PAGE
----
No Surprise: Social Security Just Doesn’t Measure Up
We’ve been preaching that note for decades – but some folk just don’t seem to get it, and refuse to look after their own savings needs, expecting they will be spending each summer on the Riviera. It just doesn’t work that way.
The Tax Foundation has a good recent report on the matter, which those who don’t believe us may want to scrutinize. Recalling that Social Security benefits alone are simply not adequate to replace retirement income, millions of Americans just save too darned little to support their preretirement living standard when the time comes to stop working. Indeed, many folk have exactly zero retirement savings, in the form of an IRA or other tax-favored retirement plan! Can you believe it?!
If this is you or somebody close, we invite your review of the Foundation’s report, which compares investment returns from Social Security with those from tax favored savings. Startling. A summary table in the study shows outcomes for five workers who saved 10% of their earnings from age 22 when they start work. All five workers invest in a portfolio of 60% stocks and 40% bonds. In each case, of course, the annual return income from private savings exceeds that from Social Security – in some cases, by a very material amount.
F’rinstance, the worker who earned the average income, and retired at the normal retirement age of 66 in 2016 could expect a Social Security retirement benefit of $19,646 per year. (Slightly less than needed for a trip around the world each year.) But his accumulated personal savings could amount to about $720,000, which could provide an annuitized annual income of over $57,000 – still not a hefty living allowance, but a lot more than Obama will provide. (Obviously these numbers are replete with assumptions and expectations of investment performance, but you’ve got to start somewhere!)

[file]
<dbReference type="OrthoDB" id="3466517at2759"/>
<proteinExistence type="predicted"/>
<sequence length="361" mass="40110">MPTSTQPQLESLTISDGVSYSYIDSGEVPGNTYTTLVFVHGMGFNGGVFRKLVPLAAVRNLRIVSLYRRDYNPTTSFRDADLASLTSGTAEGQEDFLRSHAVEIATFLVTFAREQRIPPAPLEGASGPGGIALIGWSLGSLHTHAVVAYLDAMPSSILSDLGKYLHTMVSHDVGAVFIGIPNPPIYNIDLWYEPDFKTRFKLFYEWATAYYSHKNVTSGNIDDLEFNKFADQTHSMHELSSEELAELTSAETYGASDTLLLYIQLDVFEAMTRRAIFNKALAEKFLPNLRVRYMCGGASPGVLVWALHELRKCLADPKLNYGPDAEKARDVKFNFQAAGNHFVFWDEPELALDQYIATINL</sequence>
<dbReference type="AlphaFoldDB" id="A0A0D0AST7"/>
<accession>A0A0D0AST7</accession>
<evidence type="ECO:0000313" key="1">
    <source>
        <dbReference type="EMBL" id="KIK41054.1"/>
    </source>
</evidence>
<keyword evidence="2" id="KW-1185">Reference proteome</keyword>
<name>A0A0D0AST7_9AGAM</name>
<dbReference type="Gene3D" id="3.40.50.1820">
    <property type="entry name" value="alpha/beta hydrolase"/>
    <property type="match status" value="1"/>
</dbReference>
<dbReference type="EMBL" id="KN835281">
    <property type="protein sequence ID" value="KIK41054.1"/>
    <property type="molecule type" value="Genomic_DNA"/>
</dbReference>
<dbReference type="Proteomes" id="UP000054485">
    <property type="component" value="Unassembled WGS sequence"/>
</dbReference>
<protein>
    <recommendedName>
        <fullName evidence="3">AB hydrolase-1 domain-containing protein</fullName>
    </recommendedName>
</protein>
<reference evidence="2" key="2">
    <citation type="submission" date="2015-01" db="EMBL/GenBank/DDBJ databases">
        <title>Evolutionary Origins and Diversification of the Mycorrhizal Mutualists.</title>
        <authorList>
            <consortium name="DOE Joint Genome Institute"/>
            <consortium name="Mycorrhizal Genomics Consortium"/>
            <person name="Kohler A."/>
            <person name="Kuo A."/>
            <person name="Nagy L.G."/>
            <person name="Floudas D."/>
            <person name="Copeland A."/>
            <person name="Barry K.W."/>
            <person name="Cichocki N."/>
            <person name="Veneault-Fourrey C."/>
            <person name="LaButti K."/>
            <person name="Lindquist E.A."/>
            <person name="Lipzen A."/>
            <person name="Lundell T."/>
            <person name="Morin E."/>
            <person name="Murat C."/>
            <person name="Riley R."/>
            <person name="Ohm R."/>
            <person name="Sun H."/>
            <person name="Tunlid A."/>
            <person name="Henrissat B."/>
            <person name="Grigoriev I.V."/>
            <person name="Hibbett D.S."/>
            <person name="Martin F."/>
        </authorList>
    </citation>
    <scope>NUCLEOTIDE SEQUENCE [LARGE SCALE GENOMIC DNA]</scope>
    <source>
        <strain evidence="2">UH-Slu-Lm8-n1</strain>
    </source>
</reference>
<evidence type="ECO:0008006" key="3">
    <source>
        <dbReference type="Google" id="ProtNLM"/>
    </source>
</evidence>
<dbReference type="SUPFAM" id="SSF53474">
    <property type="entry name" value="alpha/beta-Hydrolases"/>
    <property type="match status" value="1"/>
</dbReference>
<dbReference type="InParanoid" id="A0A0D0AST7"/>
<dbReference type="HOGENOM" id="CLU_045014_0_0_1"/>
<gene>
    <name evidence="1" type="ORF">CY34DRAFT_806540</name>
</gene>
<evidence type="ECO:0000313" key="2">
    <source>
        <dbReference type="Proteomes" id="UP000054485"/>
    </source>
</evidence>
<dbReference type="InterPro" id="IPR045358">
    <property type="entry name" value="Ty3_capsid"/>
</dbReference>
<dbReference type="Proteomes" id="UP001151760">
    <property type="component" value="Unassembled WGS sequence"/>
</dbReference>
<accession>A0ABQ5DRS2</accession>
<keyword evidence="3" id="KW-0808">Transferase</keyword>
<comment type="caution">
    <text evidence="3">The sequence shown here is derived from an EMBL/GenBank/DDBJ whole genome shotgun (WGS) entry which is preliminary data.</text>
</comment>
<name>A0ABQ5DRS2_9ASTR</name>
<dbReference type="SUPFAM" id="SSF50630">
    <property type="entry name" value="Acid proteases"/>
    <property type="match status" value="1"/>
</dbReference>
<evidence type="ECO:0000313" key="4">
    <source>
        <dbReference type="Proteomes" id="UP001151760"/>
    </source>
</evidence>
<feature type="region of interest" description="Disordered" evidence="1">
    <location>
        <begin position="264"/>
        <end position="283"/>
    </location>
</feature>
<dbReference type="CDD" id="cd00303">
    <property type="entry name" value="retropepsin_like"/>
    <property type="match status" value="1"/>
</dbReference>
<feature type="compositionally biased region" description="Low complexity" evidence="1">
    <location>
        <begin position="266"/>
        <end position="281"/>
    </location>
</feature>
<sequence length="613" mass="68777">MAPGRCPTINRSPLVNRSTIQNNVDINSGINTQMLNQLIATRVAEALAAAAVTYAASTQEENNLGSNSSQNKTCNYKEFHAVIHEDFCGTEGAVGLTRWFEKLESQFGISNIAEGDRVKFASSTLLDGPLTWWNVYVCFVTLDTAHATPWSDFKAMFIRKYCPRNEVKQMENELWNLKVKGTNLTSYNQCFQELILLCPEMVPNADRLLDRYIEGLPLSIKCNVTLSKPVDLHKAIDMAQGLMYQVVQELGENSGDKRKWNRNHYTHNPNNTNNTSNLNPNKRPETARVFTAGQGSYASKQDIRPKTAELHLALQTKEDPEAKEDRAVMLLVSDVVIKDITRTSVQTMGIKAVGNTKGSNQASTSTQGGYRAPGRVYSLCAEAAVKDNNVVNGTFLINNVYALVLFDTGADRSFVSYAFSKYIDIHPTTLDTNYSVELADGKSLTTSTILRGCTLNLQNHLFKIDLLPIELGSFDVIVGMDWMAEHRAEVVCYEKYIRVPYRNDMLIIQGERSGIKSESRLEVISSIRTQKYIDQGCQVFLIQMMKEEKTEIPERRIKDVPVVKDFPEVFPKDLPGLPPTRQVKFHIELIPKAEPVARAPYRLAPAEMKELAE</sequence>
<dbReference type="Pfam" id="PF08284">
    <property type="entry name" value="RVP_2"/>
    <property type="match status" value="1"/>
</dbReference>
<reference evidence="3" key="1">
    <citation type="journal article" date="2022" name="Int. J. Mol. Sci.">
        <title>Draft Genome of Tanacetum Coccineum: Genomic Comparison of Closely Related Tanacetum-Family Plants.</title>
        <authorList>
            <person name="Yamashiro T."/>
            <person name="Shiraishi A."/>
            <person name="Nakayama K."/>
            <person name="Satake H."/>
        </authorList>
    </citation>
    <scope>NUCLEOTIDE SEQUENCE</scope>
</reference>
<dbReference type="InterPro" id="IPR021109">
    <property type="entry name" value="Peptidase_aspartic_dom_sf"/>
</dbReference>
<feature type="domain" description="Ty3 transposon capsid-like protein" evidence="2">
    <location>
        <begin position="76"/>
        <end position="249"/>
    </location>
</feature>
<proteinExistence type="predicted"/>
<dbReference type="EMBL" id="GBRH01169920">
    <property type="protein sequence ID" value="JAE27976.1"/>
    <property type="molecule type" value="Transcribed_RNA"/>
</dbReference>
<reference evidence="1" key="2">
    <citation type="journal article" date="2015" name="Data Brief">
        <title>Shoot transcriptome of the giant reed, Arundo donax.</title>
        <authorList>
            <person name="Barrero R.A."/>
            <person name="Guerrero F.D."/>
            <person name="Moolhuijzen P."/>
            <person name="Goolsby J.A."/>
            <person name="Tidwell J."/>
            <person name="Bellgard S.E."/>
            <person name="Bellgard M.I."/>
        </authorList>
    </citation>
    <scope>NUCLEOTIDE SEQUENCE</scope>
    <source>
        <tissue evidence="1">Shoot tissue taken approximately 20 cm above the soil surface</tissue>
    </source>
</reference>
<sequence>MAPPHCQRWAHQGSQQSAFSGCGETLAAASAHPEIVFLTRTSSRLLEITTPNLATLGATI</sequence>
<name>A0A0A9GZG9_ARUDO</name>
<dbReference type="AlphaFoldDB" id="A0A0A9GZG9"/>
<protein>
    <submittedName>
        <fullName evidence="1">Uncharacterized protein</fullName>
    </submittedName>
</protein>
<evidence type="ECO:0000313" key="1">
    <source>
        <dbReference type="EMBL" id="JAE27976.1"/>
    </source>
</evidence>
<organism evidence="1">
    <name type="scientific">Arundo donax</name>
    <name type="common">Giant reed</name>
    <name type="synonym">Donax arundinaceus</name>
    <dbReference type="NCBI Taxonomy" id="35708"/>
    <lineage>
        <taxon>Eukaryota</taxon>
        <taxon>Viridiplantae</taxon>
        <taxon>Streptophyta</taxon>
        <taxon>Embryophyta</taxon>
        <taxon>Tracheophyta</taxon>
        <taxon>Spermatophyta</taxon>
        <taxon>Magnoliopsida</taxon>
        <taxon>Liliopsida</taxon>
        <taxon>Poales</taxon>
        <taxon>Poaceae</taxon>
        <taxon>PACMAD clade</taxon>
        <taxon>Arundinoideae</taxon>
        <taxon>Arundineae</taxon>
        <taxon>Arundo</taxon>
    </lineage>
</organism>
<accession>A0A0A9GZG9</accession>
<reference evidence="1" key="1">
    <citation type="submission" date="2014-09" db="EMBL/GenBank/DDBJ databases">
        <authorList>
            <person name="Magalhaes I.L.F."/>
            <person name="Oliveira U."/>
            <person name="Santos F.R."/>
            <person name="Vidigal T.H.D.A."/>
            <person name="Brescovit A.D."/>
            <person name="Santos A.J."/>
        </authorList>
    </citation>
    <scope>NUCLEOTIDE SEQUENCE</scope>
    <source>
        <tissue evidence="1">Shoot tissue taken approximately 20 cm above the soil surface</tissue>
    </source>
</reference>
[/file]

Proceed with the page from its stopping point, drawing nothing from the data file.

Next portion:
Take that, Teresa Ghilarducci (government guaranteed retirement income advocate). Sure, the investment markets are unpredictable, but we would prefer that folks evaluate the risk on their own, rather than have Uncle Barack dictate! His track record is less than stellar.
And if you’re into filing frivolous tax returns and are nuts, don’t hold your breath waiting for the Revenooers to abate that “frivolous return penalty” just because of your mental incompetency. Recall that IRS can slam you with an extra $5 grand in penalty when it thinks you’re “frivolous.” And that’s exactly what they did recently in the case of a bloke on Social Security disability and pension benefits who didn’t file returns for about eight years, whereupon IRS made up his returns for him, based on available information (1099s, etc.)
So along comes our boy, claiming refunds of the taxes which IRS snatched, and further offering this explanation: “I am A Private Government Entity & cannot be taxed. The money was illegally deducted from my disability payment. The IRS is in violation of the 5th and 14th Amendment of Due Process.”
Not the most artful argument we have ever heard. But he did make the point of trying to get IRS to abate the $5,000 penalty on account of the taxpayer’s mental incompetency.
“No soap,” replied IRS. There may be other “outs,” but not this one. (Chief Counsel Advice 201623010).
CONSULT YOUR TAX ADVISOR – This article contains general information about various tax matters. You should consult your CPA regarding the implications to your own particular situation.
Jeff Quinn, the author of this article, is a CPA, recently retired from Ashley Quinn, CPAs and Consultants, Ltd., with offices in Incline Village and Reno. He welcomes comments at email@example.com.